you waited a long time for this post, I know. I was very busy in the last two months, privat and business. The January, February and March were absolute record months at VEWIB, we never had a VW-season starting as well as this 2019. But we have a serious lack of skilled workers in the office and we are still suffering of the big movement we had end of 2017. Due to this sales as crazy on one hand and way to less people to handle all this work on the other hand, there was and there still is much more work for me. Then there was the Volksworldshow in England and the Techno Classica in Essen too I had to attend…. so I hope you forgive me being a little lazy in updating the blog.
Thank god Mark Spicer is never lazy! In front of the Volksworldshow I visited him to check what´s the progress of the Samba. Before I present you the new results of his stunning work, share with me a view back in the summer of 2017 when Evelyn and Mark visited me to check out the remaining pieces of the Samba evaluating the possibility of a reconstruction. It was that day when he spoke this sentence the whole process started with: “Hmmm, I think it´s possible.”
During this inspection Mark also checked the front end of the roof and found some original remains of white color. He was excited about it: “It´s a true ´51, no doubt, only the early ´51 Sambas had a white roof!” I wasn´t deeply into early Sambas yet, but was happy about Mark´s expertise. See here this certain scene.
And now see what Mark did about this front roof piece. Is this cool? He saved as much as even possible of the original substance and there is still some of the original white color proofing this here is in fact an early ´51 Samba.
Mark already fitted the roof piece into the Samba, it matches perfectly into the front he is reconstructing currently. Before you start wondering about the front looking way less complete than in Amersfoort please note that the front we showed in Amersfoort was just a provisional Mark welded real quickly to get the Samba ready for the show. All pieces were hold together by a simple subframe made just for show reason. What you see here is the real deal.
After returning from England I decided to go to the Eifel again, visiting the city of Mayen where the Samba was found. I created this little poster to put it on the walls in the inner city, hoping to find somebody who could tell me something about the Samba´s history, especially why it was dumped here in Mayen, but still with Cologne licenses plates bolt on.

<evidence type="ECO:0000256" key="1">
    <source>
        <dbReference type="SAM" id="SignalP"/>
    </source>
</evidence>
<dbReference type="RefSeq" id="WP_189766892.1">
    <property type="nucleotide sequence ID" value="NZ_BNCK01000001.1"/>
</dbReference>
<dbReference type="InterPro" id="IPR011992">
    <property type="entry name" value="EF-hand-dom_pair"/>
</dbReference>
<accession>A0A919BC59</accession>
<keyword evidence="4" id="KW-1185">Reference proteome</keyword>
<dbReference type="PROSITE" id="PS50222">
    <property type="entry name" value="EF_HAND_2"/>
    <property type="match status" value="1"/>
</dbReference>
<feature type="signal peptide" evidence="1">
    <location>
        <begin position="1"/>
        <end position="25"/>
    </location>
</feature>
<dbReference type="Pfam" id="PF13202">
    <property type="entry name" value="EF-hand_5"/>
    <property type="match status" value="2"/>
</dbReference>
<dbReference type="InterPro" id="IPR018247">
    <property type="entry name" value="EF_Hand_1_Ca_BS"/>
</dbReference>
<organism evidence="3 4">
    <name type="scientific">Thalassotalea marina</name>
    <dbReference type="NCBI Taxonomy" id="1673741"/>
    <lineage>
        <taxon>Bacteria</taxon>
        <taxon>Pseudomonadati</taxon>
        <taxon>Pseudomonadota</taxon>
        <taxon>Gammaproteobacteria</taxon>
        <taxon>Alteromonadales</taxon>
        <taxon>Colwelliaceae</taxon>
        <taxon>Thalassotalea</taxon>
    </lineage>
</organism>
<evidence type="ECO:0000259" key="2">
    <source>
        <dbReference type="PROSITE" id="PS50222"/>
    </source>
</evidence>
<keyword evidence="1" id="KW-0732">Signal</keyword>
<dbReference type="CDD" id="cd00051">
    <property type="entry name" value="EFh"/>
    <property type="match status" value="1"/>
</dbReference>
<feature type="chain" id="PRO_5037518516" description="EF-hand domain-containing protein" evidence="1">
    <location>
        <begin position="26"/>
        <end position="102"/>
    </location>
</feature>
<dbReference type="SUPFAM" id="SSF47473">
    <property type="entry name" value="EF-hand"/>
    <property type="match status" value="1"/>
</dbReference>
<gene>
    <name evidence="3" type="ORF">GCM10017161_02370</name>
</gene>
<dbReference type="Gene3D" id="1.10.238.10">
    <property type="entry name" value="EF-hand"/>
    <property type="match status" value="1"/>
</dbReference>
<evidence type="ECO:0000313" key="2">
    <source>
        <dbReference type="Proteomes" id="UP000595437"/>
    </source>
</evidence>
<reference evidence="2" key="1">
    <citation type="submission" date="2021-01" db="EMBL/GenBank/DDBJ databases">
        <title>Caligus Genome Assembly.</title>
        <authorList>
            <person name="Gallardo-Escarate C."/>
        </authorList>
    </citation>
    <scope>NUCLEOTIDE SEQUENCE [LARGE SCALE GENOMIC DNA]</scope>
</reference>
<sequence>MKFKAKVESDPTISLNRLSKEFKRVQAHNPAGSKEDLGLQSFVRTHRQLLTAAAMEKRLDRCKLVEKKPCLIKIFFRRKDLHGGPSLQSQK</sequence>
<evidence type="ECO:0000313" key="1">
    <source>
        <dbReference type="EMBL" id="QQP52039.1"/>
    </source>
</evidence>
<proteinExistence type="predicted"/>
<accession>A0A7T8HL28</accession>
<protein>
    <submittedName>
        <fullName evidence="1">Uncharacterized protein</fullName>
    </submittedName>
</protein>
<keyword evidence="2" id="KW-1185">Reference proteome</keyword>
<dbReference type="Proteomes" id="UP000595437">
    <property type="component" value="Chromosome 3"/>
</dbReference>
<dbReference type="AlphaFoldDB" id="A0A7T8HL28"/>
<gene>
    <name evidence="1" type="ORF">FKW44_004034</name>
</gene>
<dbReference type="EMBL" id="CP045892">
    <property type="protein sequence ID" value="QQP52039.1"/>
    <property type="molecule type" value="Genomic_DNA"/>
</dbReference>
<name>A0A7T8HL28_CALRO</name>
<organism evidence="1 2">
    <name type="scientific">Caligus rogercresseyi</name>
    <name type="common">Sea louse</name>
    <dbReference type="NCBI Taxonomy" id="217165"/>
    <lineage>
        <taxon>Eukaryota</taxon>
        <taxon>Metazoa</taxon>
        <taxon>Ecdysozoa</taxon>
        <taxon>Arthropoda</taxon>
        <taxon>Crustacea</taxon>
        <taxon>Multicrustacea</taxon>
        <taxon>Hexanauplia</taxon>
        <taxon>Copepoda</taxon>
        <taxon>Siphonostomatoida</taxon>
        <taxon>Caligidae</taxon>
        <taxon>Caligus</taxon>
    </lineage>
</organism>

There was zero result from Mayen, but from another place in the Eifel. I received the following amazing picture showing nothing less than a ´51 Samba, red, brown, white as mine. I recognized the place where the picture was made right away, it´s the “Bunte Kuh” near Ahrweiler, in the famous whine region Ahrtal-valley, just in the middle between Mayen and my hometown Bonn.
The Samba has occupation license plates; these were used in Germany up to 1956. In the net I found a translation for old German occupation license plates and guess what…. The “R” on the plate means “British occupation zone, Rhineland County”, the “658” means “Cologne, inner city”. Due to the VW factory records my Samba was delivered to the VW dealership Fleischhauer in Cologne as a demonstration car and the dealership was (and still is) located in the inner city.
Now have a look on the license plate the Samba was found with. It´s the newer DIN-style all German cars had to be converted to in 1956. The DIN-plate “K-ER 571” is to be read “K” = Cologne; “ER” = inner city. Can you imagine my thoughts I had this moment?
Then I noted in the historic picture the strange accessory lights on top of the bumper. I remembered a little detail in the dashboard of my Samba. There was this tiny green control light I never couldn´t think what it was possibly good for. Now I guess I know what it is: a control light for some additional (fog-) lights, just the same way we all know it from any average car between 1950 and 1980 when fog lights weren´t standard but an optional extra.
A fog light…. Wait a minute! When I returned in summer 2018 to the meadow where the Samba was found to dig in the ground for some parts being still buried there (see my post “mad in the mud”), I found a lot of car pieces which did not belong to the Samba, an Opel´s carb and some beetle parts for example, but I found also this single strange Hella fog light I never even could imagine that it possibly belongs to the Samba. See it here:
Now compare this fog light to the one on the historic picture. I made close up for you.
Is this still a big coincidence? OK, the very same three color combination is no evidence, many ´51 Sambas showed this colors. But how many of the 261 ever build ´51 Sambas were based in Cologne inner city? How many of them came with this certain fog lights? Call me nuts, but am I too optimistic saying that the historic picture from the Eifel shows very most likely my Samba?
You better believe I will ask around in the Eifel this summer as many old people as possible. I am sure there is more material hidden between Bonn and Mayen! Isn´t any thriller nothing but boring compared to this story? I´ll keep you posted!
Best regards from Bonn